Louisville Magazine

AUG 2015

Louisville Magazine is Louisville's city magazine, covering Louisville people, lifestyles, politics, sports, restaurants, entertainment and homes. Includes a monthly calendar of events.

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Page 106 of 140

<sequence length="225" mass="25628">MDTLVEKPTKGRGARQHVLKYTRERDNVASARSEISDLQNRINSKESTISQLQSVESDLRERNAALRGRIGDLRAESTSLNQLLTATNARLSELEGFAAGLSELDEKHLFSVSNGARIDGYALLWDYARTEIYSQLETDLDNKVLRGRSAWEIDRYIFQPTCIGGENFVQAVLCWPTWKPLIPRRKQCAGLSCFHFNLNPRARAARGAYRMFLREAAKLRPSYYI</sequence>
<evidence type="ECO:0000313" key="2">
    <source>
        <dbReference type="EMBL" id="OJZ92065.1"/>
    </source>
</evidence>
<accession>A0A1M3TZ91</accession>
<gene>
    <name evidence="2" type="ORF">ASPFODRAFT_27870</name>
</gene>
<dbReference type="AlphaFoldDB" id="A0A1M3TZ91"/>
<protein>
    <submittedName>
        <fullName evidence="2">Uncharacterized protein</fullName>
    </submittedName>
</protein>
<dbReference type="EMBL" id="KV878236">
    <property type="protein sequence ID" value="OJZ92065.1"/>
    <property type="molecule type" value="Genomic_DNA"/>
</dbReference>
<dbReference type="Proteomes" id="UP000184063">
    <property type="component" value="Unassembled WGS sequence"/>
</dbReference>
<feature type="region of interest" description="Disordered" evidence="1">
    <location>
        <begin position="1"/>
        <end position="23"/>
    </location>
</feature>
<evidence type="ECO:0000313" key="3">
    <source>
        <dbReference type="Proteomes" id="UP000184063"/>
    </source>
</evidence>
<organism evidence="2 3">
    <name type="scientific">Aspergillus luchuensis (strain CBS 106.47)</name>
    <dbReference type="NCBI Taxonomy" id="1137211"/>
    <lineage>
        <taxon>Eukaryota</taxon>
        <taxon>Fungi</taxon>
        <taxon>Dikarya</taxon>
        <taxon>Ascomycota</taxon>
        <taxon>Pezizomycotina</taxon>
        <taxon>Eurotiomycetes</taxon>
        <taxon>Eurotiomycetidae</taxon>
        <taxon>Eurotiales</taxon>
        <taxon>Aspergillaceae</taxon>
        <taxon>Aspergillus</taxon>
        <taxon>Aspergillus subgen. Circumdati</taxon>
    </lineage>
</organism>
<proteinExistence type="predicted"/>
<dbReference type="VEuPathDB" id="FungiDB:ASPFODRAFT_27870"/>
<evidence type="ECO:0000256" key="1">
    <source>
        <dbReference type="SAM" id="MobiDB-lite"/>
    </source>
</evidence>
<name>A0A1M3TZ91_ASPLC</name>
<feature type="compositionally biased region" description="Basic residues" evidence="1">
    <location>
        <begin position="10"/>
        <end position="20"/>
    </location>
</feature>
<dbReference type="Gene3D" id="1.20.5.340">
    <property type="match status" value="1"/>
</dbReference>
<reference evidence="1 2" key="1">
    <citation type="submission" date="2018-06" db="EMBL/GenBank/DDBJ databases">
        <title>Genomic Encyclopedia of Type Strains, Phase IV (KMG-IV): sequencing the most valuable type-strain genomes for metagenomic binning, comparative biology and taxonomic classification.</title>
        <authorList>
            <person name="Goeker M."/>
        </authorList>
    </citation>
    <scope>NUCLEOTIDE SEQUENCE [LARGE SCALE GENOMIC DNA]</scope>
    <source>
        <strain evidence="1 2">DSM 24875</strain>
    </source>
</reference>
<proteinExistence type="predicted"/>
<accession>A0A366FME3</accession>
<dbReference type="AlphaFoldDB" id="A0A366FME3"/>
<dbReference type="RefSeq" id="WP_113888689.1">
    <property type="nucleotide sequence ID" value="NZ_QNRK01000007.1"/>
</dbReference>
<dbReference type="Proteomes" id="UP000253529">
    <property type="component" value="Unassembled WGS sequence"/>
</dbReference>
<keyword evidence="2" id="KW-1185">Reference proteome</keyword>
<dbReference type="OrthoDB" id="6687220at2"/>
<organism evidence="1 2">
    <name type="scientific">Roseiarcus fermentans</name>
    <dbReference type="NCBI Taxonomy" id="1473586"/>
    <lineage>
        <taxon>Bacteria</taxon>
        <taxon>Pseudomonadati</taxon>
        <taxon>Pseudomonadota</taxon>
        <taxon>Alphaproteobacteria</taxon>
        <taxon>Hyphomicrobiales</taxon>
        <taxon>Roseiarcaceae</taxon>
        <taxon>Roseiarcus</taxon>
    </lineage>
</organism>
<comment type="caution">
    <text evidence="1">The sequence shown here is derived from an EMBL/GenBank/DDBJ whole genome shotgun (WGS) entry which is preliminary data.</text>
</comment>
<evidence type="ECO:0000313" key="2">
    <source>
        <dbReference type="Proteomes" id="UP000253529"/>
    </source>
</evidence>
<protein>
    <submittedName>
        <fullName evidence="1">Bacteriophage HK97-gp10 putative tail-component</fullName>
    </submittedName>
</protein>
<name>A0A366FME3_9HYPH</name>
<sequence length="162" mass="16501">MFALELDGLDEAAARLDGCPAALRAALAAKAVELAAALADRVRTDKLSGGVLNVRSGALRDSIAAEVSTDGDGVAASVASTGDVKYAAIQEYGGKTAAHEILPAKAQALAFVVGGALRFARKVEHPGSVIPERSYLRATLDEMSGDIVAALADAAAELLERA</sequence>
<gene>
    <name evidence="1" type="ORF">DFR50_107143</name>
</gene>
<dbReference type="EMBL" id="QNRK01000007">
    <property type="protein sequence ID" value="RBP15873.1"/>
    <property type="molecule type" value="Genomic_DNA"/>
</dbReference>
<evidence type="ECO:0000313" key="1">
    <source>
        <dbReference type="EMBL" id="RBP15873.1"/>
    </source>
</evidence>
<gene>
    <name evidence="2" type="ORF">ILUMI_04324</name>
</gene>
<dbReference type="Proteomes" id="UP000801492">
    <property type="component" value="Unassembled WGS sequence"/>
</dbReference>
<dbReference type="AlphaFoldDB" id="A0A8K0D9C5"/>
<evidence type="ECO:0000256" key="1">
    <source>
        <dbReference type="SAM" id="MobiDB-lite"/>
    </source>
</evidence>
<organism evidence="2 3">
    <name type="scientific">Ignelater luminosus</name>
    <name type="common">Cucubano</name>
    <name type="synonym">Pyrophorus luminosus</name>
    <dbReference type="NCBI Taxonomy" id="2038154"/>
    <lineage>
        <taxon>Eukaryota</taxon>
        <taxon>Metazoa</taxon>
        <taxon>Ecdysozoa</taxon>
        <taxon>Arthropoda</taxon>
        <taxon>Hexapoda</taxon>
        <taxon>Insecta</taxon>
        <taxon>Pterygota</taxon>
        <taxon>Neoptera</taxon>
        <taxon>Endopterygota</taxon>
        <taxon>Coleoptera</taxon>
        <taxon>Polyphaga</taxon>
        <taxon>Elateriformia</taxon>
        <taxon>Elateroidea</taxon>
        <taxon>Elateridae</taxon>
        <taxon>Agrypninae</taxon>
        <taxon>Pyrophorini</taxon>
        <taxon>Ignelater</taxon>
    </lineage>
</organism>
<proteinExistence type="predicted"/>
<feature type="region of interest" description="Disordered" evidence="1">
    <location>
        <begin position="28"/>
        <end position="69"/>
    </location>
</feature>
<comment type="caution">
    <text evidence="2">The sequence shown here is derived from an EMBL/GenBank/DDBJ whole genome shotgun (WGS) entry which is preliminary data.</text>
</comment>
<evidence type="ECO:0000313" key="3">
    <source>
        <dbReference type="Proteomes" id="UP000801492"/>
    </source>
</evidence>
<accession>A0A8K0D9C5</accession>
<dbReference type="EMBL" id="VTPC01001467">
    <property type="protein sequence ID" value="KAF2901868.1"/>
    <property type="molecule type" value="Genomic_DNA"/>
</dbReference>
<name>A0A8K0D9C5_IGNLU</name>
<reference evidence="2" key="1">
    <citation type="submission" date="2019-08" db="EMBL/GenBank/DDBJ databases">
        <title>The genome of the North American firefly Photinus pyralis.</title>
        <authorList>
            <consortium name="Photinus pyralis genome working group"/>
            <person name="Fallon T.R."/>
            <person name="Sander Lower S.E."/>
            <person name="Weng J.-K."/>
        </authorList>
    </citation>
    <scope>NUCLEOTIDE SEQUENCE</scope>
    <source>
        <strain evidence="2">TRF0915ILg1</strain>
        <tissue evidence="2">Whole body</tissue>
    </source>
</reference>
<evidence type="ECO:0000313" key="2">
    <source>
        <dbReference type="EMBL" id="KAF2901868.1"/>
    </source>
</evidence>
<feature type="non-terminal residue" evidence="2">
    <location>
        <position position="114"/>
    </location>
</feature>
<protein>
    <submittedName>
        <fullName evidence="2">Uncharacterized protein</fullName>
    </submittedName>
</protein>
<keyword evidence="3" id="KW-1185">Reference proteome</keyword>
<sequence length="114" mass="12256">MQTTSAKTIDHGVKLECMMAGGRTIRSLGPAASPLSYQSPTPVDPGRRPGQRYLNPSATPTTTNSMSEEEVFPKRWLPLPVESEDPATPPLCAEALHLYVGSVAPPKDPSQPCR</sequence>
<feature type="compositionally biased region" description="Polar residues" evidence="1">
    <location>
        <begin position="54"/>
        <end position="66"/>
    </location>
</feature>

104 LOUISVILLE MAGAZINE 8.15 in black non-slip shoes, double-breasted white coats with black- and-white checkered pants. Hats will cover hair that's (in some cases) dyed pink or blue. Any piercing holes will be metal-free, fngernails paint-free. And the students will be armed with the knives they bought with part of their tuition. A full-time paramedic named Bill Starks is on staf and sits right across the hall from the kitchens. Each quarter, he tallies the number of frst-time knife cuts on a dry-erase board. Four days after the students get their knives this quarter, the board has seven marks. Te running joke — or at least one that multiple instructors mention — is that, if you chop of your fnger, Louisville's the place to do it, with the Kleinert Kutz Hand Care Center nearby. Gleason, who is 46 and has been teaching at Sullivan for 12 years, has her credentials — CSC (certifed sous chef ) and CHE (certifed hospitality educator) — and name embroidered on her coat. Many of the instructors have worked at the school's National Center for Hospitality Studies for 10 to 20 years. One Portsmouth, England, native spent time cooking for the royal family. Another wrote Te Kentucky Bourbon Cookbook. John Castro, the executive chef at Sullivan's fne-dining restaurant, Winston's, is a veteran of the Louisville restaurant scene and has appeared on Trowdown! with Bobby Flay. In January the school's director of the baking and pastry department ("the dark side," joke some culinary folks) became the frst American to receive the certifcation "master pastry chef." Tis morning, Gleason, who wears her brown hair pulled back in a ponytail, says: "One of you could burn everything you do in one day. It happens. Screw up while you're paying 60 grand (for tuition), not while you're getting paid 60 grand. "Always remember: I'm not insulting you. I am critiquing the food and procedures. Sometimes we take that a little personally and are like, 'Oh, my gosh. I embarrassed myself, chef. Tat sauce was horrible.' Yeah, it was horrible, but the next one's gonna be a little better. "No more do we throw things at you or cuss at you. You'll see it on my face. I'm a face person." She tells them to wear their uniforms with pride, that it takes many years to gain respect as chefs, that the brigade system — the French ranking of chef, sous chef, chef de cuisine, etc. — has to do with a "lineage of knowledge." "We are going to use all types of learning to get this knowledge in your head. Any questions? Are you chilly? Keeps you awake." Eighteen months from now, these students — at least the 65 to 70 percent or so who typically stick it out — will earn associate degrees in culinary arts. Sullivan's culinary program is one branch of the school's National Center for Hospitality Studies, which also ofers degrees in baking and pastry arts, event management and tourism, hotel and restaurant management, professional catering, and beverage management. Tis fall, NCHS will have nearly 1,000 students — about 250 of them earning a culinary degree Sautéed skate niçoise that skin crisp, but at the same time, you want to render the fat out of that skin." "You don't have to put cinnamon in sweet potatoes every time you make them. You realize that, right?" "You gotta keep things in proportion. If I'm serving a three- ounce piece of pork, I don't need eight ounces of starch." "And this — what is this? Lemon mashed potatoes? You want to be real careful adding acids to starches. One, it's going to neutralize the salt. Tis needs salt. And acid will break down starch quickly. It'll make your potatoes mushy." He gets to Freitas, who is last in line. "Pork. Little overcooked. Sauce looked good, but it's been sitting under this heat lamp for a little while. Got good favor. Pretty salty. Cook that pork loin, then cut it. You'll do a lot better." Freitas takes it well. "Tere's always a technique," she says. "And there's a rhythm and an order to things. We're still learning at this stage." On the frst day of the quarter, in late June, chef Danielle Gleason explains the course requirements to 16 frst-day students. "We get on you about piercings, earrings, jewelry — things of that nature," she says. "We don't like to think that people judge us; it's a horrible thing. But I don't want a guy cooking my cheeseburger who looks like he just worked on my car. OK?" Te class — many of them 18-year-olds in fip-fops, hoodies and jeans — are in one of Sullivan's 11 kitchens, where they'll learn basics such as sauces, knife-cutting skills and product identifcation. Tey nod along to Gleason's introduction. Some chuckle. Some roll their eyes. Tey're mostly quiet, probably because it's 8:30 a.m. and likely the frst time they're not getting a summer vacation from school. Within the week, they'll be dressed "One of you could burn everything you do in one day. It happens. Screw up while you're paying 60 grand (for tuition), not while you're getting paid 60 grand." — instructor Danielle Gleason

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